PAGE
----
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Rubikloud Inc. is a startup that specializes in retail analytics that cross-references datasets from companies’ online and offline operationsDarren Calabrese/The Globe and Mail

The perils that befell K-Mart and Sears might lead you to think offline retail's best days are gone, says Kerry Liu. "But if you dig into the data, offline retail isn't dying." Other verticals – especially in higher-end, omni-channel retailers, bricks and mortar are a still key. "Ninety per cent of the spend is still offline."

Digging into online/offline retail data is what Mr. Liu does. He's the co-founder of Rubikloud Inc., a Toronto startup that specializes in retail analytics that cross-references datasets from companies' online and offline operations – operations which all too often aren't talking to each other.

"If you look at the top retailers in North America, excluding Amazon and Apple, most of them started off as brick and mortar companies," says Liu. "They have a legacy store world, then an e-commerce world."

That means that their IT systems were usually designed at different times, and for different purposes, and aren't always sharing data. This can mean information from systems like the all-important customer loyalty programs that track who buys what; from inventory systems that track what's in stock when; from point-of-sale systems; and from the e-commerce platform, which is oftentimes a world unto itself.

By correlating this information with its own database of geographic and demographic information, Rubikloud is able to tell companies about who their customers are. "There's a lot of companies looking at retail, and they're taking a weird approach. They look at lifetime value of a client. They look at price sensitivity. But none of it makes sense if you don't understand your customer very well," he says. "A new grad who lives downtown has a very different basket than a family who lives in Whitby."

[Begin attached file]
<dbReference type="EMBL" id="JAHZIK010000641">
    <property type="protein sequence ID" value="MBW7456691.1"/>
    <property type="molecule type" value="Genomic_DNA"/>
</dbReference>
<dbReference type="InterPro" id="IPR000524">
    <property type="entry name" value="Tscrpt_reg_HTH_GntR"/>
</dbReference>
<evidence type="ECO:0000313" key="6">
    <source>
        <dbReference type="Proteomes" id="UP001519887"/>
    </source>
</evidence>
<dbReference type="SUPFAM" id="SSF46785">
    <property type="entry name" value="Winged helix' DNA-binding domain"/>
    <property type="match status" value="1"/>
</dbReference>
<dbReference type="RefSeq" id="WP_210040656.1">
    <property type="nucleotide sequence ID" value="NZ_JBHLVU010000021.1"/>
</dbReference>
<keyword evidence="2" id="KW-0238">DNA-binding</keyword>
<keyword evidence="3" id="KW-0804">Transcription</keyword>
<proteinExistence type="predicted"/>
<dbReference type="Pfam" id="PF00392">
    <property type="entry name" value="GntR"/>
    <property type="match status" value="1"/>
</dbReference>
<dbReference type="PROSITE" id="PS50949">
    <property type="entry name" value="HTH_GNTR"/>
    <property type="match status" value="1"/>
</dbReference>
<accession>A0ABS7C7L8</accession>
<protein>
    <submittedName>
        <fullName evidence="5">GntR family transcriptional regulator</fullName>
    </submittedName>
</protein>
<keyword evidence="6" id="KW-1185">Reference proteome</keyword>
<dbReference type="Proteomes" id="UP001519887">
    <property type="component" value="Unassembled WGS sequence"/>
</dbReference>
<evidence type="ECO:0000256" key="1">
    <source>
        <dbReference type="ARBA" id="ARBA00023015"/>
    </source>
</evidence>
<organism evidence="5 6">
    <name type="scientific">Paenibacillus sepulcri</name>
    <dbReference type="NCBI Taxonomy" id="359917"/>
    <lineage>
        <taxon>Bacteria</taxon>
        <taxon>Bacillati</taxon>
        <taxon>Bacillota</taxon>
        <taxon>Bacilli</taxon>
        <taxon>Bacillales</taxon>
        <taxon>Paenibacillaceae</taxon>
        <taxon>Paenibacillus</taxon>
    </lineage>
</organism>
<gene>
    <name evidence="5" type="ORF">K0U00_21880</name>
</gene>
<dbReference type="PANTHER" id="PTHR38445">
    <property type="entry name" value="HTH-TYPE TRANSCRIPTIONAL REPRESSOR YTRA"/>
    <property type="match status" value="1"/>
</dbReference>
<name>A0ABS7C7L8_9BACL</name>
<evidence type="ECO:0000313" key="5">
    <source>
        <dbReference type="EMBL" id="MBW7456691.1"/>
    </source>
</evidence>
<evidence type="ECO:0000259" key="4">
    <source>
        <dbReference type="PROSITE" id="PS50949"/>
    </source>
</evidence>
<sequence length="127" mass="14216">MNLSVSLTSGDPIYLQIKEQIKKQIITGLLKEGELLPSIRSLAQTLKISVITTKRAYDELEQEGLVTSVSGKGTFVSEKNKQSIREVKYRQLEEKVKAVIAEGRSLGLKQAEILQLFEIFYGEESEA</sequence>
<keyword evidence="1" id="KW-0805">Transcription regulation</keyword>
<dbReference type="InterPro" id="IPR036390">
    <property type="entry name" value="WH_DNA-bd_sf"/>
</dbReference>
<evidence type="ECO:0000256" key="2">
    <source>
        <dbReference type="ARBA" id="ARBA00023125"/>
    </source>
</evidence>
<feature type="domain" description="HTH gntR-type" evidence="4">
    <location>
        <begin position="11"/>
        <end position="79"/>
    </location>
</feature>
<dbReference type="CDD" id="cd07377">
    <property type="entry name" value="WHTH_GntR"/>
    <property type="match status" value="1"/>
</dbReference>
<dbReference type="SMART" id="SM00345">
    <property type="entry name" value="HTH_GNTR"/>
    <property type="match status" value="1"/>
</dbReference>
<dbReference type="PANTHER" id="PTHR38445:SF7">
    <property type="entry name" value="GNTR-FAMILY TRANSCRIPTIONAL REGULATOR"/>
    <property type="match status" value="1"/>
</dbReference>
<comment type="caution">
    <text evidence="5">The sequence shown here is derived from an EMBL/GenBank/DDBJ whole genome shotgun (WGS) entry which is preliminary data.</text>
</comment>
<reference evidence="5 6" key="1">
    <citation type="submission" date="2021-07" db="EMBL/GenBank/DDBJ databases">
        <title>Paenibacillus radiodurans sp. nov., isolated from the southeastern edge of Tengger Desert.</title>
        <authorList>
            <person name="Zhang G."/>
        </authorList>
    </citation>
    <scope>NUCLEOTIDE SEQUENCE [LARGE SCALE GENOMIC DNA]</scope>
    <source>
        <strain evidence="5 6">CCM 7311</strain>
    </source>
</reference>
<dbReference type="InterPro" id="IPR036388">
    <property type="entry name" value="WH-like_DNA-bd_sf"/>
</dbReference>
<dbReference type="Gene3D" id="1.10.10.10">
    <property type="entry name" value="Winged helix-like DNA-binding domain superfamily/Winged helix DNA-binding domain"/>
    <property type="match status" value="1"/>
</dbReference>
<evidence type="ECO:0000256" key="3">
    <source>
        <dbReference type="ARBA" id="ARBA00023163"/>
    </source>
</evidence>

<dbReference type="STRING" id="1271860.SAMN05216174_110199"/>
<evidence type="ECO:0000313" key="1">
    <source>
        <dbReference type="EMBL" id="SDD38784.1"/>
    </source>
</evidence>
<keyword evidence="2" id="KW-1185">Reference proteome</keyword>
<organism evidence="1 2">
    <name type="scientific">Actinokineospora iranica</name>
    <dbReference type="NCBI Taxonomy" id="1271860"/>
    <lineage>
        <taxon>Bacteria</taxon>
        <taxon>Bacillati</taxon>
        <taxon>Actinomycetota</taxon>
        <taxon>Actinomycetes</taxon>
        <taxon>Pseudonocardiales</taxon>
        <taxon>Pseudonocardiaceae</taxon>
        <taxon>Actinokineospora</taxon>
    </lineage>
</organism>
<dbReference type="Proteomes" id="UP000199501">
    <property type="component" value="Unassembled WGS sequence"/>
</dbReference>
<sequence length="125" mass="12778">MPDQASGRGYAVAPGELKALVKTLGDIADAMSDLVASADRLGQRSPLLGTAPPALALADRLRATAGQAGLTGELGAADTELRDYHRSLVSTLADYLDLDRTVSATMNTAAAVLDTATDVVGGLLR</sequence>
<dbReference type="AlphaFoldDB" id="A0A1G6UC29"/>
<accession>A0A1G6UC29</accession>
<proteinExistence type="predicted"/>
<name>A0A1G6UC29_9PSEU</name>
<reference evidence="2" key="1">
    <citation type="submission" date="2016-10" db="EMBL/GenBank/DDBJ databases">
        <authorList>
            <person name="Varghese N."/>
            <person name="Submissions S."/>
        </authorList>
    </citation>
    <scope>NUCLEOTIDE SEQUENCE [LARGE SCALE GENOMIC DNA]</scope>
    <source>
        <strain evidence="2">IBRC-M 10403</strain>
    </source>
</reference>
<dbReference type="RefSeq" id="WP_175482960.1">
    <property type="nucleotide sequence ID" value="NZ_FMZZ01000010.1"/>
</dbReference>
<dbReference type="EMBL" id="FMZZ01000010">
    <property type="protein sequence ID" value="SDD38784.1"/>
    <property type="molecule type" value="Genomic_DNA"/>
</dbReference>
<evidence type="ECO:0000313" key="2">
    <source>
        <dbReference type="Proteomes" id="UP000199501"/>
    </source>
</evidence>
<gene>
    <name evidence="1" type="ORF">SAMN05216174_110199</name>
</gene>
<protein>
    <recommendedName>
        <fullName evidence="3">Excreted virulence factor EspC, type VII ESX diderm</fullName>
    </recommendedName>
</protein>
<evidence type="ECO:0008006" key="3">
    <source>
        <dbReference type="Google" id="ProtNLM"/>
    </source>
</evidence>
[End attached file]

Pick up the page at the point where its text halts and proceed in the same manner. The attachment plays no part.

(Mr. Liu says that parsing data from location-tracking technologies like iBeacon will also form part of their offering; all of their data, he says, is anonymized and contains no identifying information about customers.)

From there, Rubikloud is able to use the data to advise their clients on how best to manage their ad spend: In a world where customers aren't distinguishing between a store's online store and their store at the mall, what channels should they use to reach customers, and how much should they spend on each?

Rubikloud started out aiming to provide meaningful analytics to online retailers – but quickly discovered that they were able to easily import data from brick-and-mortar operations as well, and could deliver insights by cross-referencing them with customers' online behaviour.

Mr. Liu says the 13-person company is always looking for new applications for its data; he says Rubikloud can help companies escape from the "vicious cycle" of going to consultants looking for business advice, by giving companies a predictive modeling tool that lets them work with their own data on an ongoing basis.

"The problem with consulting is that all that data gets lost with the consultant. For us, all that data stays in the system."

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